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Low-Carb at Starbucks

Low Carb at Starbucks

If you like plain black coffee, then low-carb at Starbucks shouldn’t be too difficult. But if you’re cursed with a sweet tooth, it isn’t so easy to skip the sugar on your way out. But you can use Splenda at the condiment bar. And you can ask the barista to add Stevia. Yep, they have that.

If you prefer handcrafted drinks with 40+ grams of carbs, try this:

  1. Cold brew coffee (this is generally less bitter than brewed iced coffee)
  2. Heavy cream (a creamy texture can make up a bit for sweetness)
  3. Sugar-free syrup, such as Cinnamon Dolce or Vanilla (be warned that the sugar-free vanilla syrup has an ingredient that can cause a bit of an insulin response)

And this is less expensive than the high-sugar handcrafted beverages.

If you like to grab a bite to eat at Starbucks, then here are a couple of ideas:

  1. Try the Egg and Cheese Protein Pack. Just skip the little piece of bread. If you feel small servings of fruit will exceed your daily carb allowance, then you should probably skip this menu item.
  2. Try the Sous Vide Egg Bites. They’re quite satisfying.

While these menu items are relatively low-carb, they’re not super low. But they fit fine in my diet.

Why Start a Low Carb Diet?

Considering Low-Carb

Whether you call it “Low Carb” or “Paleo” or “Keto,” low-carb eating can provide undeniably good results.

What Fuels a Human Body?

Generally, human bodies use fuel from foods to make everything in the body work. The fuel comes from fat and carbohydrates. Carbs create blood sugar (glucose) that the body uses for fuel.

Why Eat Low Carb?

You can achieve your optimal weight. For most of us, that means we become leaner. For a few of us, that could mean gaining a bit of weight. Either way, optimal weight should provide health benefits by preventing conditions such as Type 2 Diabetes and cardiovascular issues.

Many people on a low-carb diet claim fewer arthritis flare-ups, lower blood pressure, and clearer thinking.

Why are Carbs Bad?

When carbohydrates are absorbed into the bloodstream, it causes a human hormone called insulin to respond. Insulin converts carbohydrates into fat and quickly stores the fat in human tissue such as skin and even internal organs (aka, visceral fat).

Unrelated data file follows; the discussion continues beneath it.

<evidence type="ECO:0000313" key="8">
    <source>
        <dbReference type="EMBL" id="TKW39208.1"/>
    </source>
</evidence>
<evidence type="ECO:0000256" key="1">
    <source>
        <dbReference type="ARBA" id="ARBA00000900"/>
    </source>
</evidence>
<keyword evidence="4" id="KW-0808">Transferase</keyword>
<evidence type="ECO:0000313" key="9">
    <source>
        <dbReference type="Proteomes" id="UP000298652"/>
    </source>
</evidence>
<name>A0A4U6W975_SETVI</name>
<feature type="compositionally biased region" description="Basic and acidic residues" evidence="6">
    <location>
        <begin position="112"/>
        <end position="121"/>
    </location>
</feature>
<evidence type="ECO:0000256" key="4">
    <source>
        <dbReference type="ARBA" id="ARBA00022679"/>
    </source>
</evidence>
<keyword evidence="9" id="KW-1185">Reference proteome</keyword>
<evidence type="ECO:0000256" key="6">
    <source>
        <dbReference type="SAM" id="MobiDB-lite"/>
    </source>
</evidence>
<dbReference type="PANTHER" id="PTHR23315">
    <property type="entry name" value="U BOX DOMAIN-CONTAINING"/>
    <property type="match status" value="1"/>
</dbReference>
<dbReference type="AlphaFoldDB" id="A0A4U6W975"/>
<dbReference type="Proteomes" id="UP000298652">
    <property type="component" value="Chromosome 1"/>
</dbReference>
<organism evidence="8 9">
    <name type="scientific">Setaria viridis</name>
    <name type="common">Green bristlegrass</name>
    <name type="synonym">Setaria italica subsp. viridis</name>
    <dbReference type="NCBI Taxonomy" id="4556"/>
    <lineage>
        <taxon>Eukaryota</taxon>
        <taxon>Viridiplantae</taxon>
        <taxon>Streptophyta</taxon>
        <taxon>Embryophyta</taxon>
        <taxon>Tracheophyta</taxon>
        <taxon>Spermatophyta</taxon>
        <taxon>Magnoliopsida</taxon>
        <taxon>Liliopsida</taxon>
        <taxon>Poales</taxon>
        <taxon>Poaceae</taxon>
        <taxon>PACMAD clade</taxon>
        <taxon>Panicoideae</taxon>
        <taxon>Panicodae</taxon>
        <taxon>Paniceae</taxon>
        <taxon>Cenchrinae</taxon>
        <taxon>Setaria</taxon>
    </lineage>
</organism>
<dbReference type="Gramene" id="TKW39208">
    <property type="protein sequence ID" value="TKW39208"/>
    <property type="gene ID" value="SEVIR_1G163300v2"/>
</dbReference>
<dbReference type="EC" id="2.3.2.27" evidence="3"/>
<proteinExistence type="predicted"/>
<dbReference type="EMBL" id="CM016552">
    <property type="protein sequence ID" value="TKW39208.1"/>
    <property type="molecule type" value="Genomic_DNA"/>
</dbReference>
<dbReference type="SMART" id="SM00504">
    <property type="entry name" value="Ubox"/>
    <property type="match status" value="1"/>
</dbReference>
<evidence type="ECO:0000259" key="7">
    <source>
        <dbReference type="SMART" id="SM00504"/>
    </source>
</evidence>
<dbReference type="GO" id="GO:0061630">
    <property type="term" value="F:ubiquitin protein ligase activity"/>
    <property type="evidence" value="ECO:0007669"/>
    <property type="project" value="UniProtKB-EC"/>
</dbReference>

The body will use glucose for fuel while insulin is busy storing what it can as fat. In a relatively short time, your body will become hungry again without using the stored fat for fuel.

Think about that for a moment. Stop and really think about that.

Your body will become hungry while it refuses to convert its stored fat into fuel.

You’ve heard the saying “You’re fat because you overeat.” But if you eat a diet high in carbs and low in fats, then the reverse is actually true: “You overeating because you’re fat.”

How the Heck is Fat Better for Me?

Humankind has been on Earth for about 3.5 million years. During that time, the human body has evolved to fuel itself with (get ready for it) fat.

Yeah, I said “fat.”

For millions of years, our ancestors lived off the land: Mostly animals and seasonal vegetation when vegetables and fruits were available.

Consuming grains and sugars was introduced in our societies about 4,000 years ago. That might sound like a long time, but it’s an infinitesimal amount of time when it comes to evolution. Our bodies simply have not had enough time to adapt to the drastic change in fuel source (translated: going from fats to carbs).

So there’s some who believe that carbs are poisoning the human race. And with skyrocketing obesity and Type 2 Diabetes rates, there’s compelling evidence that this is true.

What About the Good Carbs?

To be brutally honest, there is no such thing as a good carb. All carbs turn to sugar. All of them. All sugars trigger an insulin response in the body. Insulin will store as fat all the sugar not immediately used to fuel the body. And the body will become hungry again without using the stored fat.

So that healthy orange you ate might have significant nutritional value, but all its sugars will metabolize the same exact way as a candy bar. Some nutritionists will contest this, but it’s a scientific fact.

Diet as Religion (a 2-Way Street)

I’m surprised how ingrained the low-fat diet has become in our society. Many people believe this diet like a religion. If the learn of your interest in low-carb eating, others might lash out at you for considering such a controversial (and dangerous) diet. They might even stop being your friend. I’ve seen it happen.

My advice is to avoid the topic if you sense someone will resist your argument for adopting a low-carb diet.

Meanwhile, you’re likely to encounter some who follow the low-carb diet very, very closely who might judge your initial efforts as lacking and “not good enough.” Kinda sounds like these people also believe in their diet as a religion.

Don’t Get Discouraged

Get into low-carb eating at your own pace. If you decide to take your diet a step or two further, then do so on your own terms.

Good luck.

Does This Wannabe Blogger Even Know What He’s Talking About?

I’ve done a ton of research, but I’m lousy at remembering where I heard (or read) what. Also, I can’t advise anyone how to eat. You might have conditions that make low-carb eating a bad idea. I’m not a doctor, and I don’t play one on TV (or anywhere else).

I encourage you to learn more from more valid sources than me.

But here’s the book that changed my life and way of thinking:

Why We Get Fat: And What To Do About It by Gary Taubes [Amazon]